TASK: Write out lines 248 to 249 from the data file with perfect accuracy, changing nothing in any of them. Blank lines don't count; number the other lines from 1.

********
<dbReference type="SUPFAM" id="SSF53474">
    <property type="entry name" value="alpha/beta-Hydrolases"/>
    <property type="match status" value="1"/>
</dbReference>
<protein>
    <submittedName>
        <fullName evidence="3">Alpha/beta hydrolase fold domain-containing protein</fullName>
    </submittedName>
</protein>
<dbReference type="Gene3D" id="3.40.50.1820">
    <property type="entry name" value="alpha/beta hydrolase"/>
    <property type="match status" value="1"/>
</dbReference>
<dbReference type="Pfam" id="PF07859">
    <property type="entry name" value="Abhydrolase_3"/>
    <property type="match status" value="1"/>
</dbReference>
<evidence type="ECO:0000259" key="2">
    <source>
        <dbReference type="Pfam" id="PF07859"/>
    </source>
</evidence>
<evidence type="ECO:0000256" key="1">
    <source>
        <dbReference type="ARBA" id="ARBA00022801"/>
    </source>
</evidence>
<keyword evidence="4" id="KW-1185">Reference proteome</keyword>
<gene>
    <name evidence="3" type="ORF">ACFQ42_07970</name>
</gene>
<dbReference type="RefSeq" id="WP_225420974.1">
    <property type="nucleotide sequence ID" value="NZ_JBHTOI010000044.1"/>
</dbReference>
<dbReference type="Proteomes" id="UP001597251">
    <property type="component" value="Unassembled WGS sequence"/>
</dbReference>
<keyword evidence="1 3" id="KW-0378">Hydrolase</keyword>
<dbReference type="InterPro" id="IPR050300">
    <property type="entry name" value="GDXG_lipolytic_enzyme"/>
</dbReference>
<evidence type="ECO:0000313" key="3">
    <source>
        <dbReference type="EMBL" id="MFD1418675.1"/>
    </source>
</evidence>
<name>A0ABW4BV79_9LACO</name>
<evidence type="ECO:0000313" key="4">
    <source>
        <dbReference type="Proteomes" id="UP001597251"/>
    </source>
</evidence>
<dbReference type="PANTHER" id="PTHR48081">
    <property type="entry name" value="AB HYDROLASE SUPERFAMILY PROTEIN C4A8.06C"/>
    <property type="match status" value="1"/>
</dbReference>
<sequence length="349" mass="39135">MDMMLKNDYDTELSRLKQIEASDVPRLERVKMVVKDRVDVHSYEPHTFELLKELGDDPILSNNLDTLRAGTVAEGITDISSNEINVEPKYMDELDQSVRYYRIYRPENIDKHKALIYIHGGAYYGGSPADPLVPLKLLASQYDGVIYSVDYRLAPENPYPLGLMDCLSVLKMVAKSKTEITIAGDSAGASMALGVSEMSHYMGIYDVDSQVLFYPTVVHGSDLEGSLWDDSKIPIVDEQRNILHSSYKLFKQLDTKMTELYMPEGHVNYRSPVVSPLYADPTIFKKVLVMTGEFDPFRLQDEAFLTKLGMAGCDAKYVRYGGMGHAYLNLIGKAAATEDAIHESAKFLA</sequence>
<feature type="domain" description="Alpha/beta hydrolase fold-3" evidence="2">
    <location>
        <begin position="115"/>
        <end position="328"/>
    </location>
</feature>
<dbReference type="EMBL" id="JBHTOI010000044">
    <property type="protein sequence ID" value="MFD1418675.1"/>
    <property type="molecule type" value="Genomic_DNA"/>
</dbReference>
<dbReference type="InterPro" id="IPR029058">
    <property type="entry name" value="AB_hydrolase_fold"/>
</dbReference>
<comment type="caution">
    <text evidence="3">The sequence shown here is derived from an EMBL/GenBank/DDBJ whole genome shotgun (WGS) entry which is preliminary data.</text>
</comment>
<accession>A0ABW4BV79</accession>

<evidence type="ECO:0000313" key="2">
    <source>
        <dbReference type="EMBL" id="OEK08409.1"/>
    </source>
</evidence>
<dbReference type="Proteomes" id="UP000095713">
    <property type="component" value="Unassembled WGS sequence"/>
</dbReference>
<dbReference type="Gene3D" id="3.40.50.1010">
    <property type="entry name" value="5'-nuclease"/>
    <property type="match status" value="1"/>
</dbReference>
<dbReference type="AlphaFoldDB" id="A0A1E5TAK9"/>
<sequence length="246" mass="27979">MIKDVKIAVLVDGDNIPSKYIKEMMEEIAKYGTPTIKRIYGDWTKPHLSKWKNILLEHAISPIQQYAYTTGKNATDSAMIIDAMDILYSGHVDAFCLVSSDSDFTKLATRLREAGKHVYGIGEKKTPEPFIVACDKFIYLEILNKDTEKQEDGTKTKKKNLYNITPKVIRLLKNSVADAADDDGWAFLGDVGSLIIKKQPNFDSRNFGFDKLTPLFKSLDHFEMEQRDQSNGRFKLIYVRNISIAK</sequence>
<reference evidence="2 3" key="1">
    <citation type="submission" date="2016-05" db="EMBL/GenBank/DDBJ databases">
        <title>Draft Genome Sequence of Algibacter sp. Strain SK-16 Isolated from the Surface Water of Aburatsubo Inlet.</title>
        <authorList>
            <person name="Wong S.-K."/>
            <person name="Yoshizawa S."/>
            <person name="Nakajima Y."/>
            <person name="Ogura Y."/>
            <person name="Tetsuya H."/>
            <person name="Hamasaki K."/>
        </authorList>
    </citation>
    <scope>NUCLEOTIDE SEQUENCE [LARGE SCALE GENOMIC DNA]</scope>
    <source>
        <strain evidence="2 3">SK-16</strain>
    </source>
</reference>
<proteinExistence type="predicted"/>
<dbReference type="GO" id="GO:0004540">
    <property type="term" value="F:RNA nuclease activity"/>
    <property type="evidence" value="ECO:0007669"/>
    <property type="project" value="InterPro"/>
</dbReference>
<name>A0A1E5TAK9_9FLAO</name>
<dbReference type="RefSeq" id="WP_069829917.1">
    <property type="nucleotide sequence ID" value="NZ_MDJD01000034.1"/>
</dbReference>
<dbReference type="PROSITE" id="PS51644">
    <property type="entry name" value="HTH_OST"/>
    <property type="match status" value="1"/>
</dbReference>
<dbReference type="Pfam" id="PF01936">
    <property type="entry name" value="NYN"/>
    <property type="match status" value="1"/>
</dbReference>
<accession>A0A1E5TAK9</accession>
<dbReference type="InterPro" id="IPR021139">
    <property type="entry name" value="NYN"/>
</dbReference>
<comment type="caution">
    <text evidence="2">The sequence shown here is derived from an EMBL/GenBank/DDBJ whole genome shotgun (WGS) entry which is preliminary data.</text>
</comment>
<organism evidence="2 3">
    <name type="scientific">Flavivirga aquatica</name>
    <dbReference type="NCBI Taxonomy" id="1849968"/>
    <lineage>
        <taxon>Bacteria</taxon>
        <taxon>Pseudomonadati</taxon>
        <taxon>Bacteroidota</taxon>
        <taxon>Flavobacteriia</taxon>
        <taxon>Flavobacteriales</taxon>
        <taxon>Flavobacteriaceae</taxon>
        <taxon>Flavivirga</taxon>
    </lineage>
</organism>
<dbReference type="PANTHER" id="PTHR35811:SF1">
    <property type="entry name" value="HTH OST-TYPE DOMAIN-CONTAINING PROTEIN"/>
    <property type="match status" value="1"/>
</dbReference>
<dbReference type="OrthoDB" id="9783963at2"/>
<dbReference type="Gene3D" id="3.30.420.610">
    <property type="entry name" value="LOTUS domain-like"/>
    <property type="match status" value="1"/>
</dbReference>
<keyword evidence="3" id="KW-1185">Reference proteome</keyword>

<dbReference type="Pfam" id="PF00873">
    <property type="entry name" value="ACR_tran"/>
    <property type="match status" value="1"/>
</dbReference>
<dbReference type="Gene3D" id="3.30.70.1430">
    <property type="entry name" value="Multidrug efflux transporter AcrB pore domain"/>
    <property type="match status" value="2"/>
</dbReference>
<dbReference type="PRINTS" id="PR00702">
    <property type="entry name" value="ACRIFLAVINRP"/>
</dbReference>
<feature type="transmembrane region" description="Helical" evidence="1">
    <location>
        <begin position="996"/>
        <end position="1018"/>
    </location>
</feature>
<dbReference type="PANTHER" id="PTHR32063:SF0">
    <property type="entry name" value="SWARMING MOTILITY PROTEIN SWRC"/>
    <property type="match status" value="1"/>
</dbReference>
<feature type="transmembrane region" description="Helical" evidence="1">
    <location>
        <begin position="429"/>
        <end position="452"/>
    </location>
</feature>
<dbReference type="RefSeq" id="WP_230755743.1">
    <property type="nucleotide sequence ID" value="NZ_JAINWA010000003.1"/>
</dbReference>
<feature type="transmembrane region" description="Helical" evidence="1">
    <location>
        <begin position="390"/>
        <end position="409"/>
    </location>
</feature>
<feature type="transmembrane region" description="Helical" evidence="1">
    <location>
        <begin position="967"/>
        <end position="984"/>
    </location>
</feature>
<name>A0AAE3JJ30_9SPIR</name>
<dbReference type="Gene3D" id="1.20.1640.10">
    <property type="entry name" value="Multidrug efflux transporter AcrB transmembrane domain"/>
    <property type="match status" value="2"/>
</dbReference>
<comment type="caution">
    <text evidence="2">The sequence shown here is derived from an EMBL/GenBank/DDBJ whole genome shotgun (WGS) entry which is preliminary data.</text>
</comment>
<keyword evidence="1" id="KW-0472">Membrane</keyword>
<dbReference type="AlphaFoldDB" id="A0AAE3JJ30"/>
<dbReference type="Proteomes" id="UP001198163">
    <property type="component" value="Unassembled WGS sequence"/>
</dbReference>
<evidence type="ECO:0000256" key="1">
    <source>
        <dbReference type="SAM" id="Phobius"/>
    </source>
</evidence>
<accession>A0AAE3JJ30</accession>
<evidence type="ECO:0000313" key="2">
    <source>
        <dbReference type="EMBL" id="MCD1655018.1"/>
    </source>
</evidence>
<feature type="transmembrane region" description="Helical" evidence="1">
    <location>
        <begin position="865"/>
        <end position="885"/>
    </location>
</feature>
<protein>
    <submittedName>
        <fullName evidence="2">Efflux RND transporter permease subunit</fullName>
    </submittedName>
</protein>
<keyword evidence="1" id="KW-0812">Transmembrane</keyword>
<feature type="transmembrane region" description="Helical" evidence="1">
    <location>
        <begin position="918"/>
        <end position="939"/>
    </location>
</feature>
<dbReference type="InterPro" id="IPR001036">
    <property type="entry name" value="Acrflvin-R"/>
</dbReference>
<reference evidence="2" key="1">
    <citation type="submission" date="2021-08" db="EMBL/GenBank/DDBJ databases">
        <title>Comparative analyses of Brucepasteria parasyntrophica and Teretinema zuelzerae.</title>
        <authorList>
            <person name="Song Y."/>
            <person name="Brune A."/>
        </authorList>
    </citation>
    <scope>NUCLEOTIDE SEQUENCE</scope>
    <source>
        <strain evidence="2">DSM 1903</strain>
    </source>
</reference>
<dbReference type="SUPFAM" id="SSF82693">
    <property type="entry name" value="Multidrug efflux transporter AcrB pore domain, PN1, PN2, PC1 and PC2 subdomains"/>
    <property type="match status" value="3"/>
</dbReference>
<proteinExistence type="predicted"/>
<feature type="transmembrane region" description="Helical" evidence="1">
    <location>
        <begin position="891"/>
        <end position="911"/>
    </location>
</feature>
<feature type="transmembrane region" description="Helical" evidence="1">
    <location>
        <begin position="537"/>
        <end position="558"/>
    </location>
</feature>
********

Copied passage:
    </citation>
    <scope>NUCLEOTIDE SEQUENCE</scope>